Thursday, November 18, 2004
Great Lakes Home Health & Hospice to Create 125 New Jobs at Former Prison Site
Governor Jennifer M. Granholm today announced that Great Lakes Home Health & Hospice Inc. will rehabilitate a former state prison site in Jackson to build a new corporate headquarters facility. The Governor said the company will invest $5.5 million and create 125 jobs for Michigan workers, thanks to a Single Business Tax (SBT) credit approved by the Michigan Economic Development Corporation (MEDC).
"We want to do all we can to support the ongoing redevelopment activities surrounding the Armory Arts Project in Jackson" Granholm said. "This is a perfect example of how we can transform a site thought to be a liability into a catalyst for further revitalization."
Great Lakes Home Health & Hospice (GLHHH) will use the tax credit valued at $550,000 to help clean up and prepare the former state prison site at 900 Cooper Street for development. The company plans to build a 22,300-square-foot headquarters building and parking facilities for 110 vehicles. An additional incentive for the company is that the site is located within a Michigan Renaissance Zone, which will allow the company to operate free from virtually all state and local taxes.
"Great Lakes growth necessitated expedited responses to meet aggressive targets for starting construction," he said, "Fortunately for us, the MEDC continues to demonstrate by its actions how to meet the competitive, market-driven needs of today's investors."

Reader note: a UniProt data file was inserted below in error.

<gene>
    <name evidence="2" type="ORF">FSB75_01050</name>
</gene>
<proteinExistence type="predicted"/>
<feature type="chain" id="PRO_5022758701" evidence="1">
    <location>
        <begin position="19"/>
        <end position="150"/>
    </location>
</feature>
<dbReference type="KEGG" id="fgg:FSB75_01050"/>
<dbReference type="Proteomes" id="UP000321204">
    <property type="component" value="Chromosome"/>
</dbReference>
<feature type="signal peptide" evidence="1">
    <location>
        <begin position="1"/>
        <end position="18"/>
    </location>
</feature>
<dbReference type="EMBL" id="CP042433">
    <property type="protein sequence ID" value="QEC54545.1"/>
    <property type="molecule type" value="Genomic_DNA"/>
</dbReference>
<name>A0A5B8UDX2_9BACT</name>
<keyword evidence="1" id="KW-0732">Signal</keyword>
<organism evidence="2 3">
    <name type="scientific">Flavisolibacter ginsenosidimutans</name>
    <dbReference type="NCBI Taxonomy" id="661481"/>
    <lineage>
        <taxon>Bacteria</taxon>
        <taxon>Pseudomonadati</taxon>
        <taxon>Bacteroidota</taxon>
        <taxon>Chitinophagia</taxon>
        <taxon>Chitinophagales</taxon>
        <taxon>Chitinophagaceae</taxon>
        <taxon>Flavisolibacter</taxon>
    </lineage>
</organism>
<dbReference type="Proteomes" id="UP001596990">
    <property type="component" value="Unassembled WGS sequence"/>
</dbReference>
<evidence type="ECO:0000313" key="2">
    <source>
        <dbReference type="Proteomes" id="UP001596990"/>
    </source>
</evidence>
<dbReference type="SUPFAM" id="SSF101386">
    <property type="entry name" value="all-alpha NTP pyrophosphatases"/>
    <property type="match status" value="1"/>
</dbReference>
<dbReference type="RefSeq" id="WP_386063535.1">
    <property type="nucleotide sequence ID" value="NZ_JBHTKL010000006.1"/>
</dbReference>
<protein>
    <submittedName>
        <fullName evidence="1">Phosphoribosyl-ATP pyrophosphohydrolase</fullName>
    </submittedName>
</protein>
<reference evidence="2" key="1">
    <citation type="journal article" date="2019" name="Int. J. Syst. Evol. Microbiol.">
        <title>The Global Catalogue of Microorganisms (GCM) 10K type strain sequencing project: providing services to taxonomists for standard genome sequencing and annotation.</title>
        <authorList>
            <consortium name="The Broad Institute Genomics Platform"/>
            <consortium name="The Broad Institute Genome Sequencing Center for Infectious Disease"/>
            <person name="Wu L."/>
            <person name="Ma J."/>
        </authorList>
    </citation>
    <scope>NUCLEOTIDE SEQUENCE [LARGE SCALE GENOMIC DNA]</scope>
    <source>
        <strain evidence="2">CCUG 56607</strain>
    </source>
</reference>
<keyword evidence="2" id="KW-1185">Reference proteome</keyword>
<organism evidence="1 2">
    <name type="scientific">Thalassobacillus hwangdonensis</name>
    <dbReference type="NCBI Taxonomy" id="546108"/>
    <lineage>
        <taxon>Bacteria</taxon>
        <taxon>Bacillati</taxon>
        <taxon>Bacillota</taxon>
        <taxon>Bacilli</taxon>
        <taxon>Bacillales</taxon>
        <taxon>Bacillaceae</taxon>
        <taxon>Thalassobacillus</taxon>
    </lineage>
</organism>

In her 2004 State of the State address, Governor Granholm announced her plan to make Michigan a global economic powerhouse in the 21st century. So far this year, the Governor and the MEDC have announced the creation or retention of approximately 32,159 jobs as a result of targeted assistance provided by the MEDC. This includes support for turning contaminated, blighted and functionally obsolete sites into new opportunities for economic development.
"Jackson has really taken advantage of our brownfield redevelopment laws and incentives to transform some key sites," said MEDC President and CEO Don Jakeway. "When it is completed, the redevelopment of the state prison will, I believe, serve as a model for how functionally obsolete structures can be made useful again here in Michigan."
The Michigan Economic Development Corporation, a partnership between the state and local communities, promotes smart economic growth by developing strategies and providing services to create and retain good jobs and a high quality of life.